BPH – Causes, Epidemiology and Medication
Epidemiology of BPH:
The study of the distribution and the determinants of diseases in manlike beings is titled Epidemiology. hyperplasia or Benign Prostatic Hyperplasia is a term used to indicate the rousing or “hyperplasia” of the endocrine gland. There being no globally accepted medicine definition of BPH, the prevalence and incidence rates of this disease are commonly viewed in context of the definitions chosen by the physician reporting the data. Prevalence of hyperplasia is commonly not compared based on clinical criteria, because clinical definitions have been found to vary greatly. So physicians commonly choose autopsy or histological evidence to compare the prevalence of the disease.
Pathogenesis of BPH:
The development of hyperplasia in men is commonly attributed to testicular hormones and aging. Though the role of androgens as the anorectic factor for hyperplasia is debated, they definitely have at least some role as a anorectic agent. It has been seen that men castrated before puberty do not develop hyperplasia as compared to those in the same age assemble and belonging to the same strata of society. It has also been seen that men having diseases that inhibit the production of androgens are less likely to have BPH.
The principal prostatic ketosteroid responsible for hyperplasia is dihydrotestosterone or DHT. DHT is actually a figuring of testosterone – the male sex hormone. It has been seen that though the concentrations of DHT and testosterone in blood (plasma) modification with age, they rest in connatural concentration in the endocrine with aging. There are different theories as to the exact cause of BPH. Though none of them have been evidenced to be conclusive singularly, yet the theory of DHT is probably the most referred to by physicians. The other most common theories are:
· The theory of interaction between stroma and epithelium
· The theory of reduction of the cellular death rate
· The theory of estrogenic synergy
· The theory of genetic and familial factors.
Role of DHT in BPH:
Though the levels of Testosterone and Dihidrotestosterone in serum decline with age, the concentration of DHT remains unchanged in the prostate. The reason for this is probably the fact
that DHT has a very high affinity for ketosteroid receptors. For a better understanding of ketosteroid receptors, we can consider the receptors to be something like magnets and the DHT molecules like iron filings. When Testosterone gets converted into DHT cod to the participation of a endocrine specific enzyme titled 5α-reductase, the DHT molecules rush off and get settled on the ketosteroid receptors and then complex cellular reactions are initiated. Since this phenomenon is independent of the old process, ketosteroid dependent cell ontogeny is maintained finished out the old process. Careful examination has shown that hyperplasic tissues (inflamed areas of the prostate) commonly have higher concentrations of ketosteroid receptors as compared to connatural areas. These are supposed to be the major culprits for feat BPH.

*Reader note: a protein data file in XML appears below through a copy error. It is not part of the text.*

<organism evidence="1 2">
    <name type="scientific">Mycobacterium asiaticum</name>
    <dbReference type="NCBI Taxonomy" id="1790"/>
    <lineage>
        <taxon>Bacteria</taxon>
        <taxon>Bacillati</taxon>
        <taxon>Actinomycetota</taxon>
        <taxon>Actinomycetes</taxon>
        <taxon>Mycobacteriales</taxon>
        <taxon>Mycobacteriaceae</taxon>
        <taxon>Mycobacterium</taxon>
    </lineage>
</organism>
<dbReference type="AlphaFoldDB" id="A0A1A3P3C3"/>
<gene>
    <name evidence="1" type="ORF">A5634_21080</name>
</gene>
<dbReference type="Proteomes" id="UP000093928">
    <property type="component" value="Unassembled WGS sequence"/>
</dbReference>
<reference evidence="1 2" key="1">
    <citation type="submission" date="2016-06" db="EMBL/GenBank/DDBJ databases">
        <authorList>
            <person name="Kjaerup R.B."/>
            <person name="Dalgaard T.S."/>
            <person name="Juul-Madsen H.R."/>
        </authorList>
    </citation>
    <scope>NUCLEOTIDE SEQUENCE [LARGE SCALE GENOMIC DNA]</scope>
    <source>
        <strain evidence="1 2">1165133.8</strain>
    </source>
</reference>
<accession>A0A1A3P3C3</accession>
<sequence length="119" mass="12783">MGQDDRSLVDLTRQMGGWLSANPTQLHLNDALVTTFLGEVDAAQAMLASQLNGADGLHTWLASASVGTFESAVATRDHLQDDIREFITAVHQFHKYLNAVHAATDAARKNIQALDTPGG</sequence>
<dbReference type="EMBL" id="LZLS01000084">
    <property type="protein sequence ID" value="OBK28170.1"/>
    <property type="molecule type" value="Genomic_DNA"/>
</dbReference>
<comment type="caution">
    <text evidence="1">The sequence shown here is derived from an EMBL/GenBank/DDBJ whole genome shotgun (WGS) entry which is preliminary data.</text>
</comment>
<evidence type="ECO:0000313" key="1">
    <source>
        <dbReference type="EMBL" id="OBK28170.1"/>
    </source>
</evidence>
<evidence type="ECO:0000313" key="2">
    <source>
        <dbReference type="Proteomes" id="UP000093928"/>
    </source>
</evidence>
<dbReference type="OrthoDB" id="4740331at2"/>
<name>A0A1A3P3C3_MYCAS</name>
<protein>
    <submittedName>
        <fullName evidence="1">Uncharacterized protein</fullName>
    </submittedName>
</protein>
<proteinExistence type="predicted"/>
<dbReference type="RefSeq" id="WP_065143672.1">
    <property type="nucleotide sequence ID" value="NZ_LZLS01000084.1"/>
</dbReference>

Role of Stromal – Epithelial Interactions in BPH:
The endocrine gland is histologically divided into two parts – Stroma and Epithelium. Experiments suggest that both the compartments communicate with each other and the ontogeny of the endocrine is highly dependent on the behave or regulatory signaling between them.
DHT is believed to behave either in autocrine (secretes a chemical signal and binds to the same cell) fashion by protection with the stromal cells or by protection with neighboring epithelial cells in paracrine (opposite of autocrine) fashion. In both these instances DHT binds with ketosteroid receptors and triggers the transcription (synthesis of RNA or ribo nucleic acid) of ontogeny factors, which in turn cause prostatic tissue growth.
Medical treatment for BPH:
It has been seen that 5α-reductase inhibitor assemble of drugs like Finasteride, Dutasteride etc. are efficient in arresting hyperplasia progression. These drugs inhibit the formation of 5α-reductase enzyme and thereby hinder the transmutation of Testosterone into DHT. Though clinicians have reportable of other anorectic agents of BPH, the fact that arresting DHT formation arrests hyperplasia progression proves that DHT is one of the vital anorectic agents of BPH.
Filed under: Men |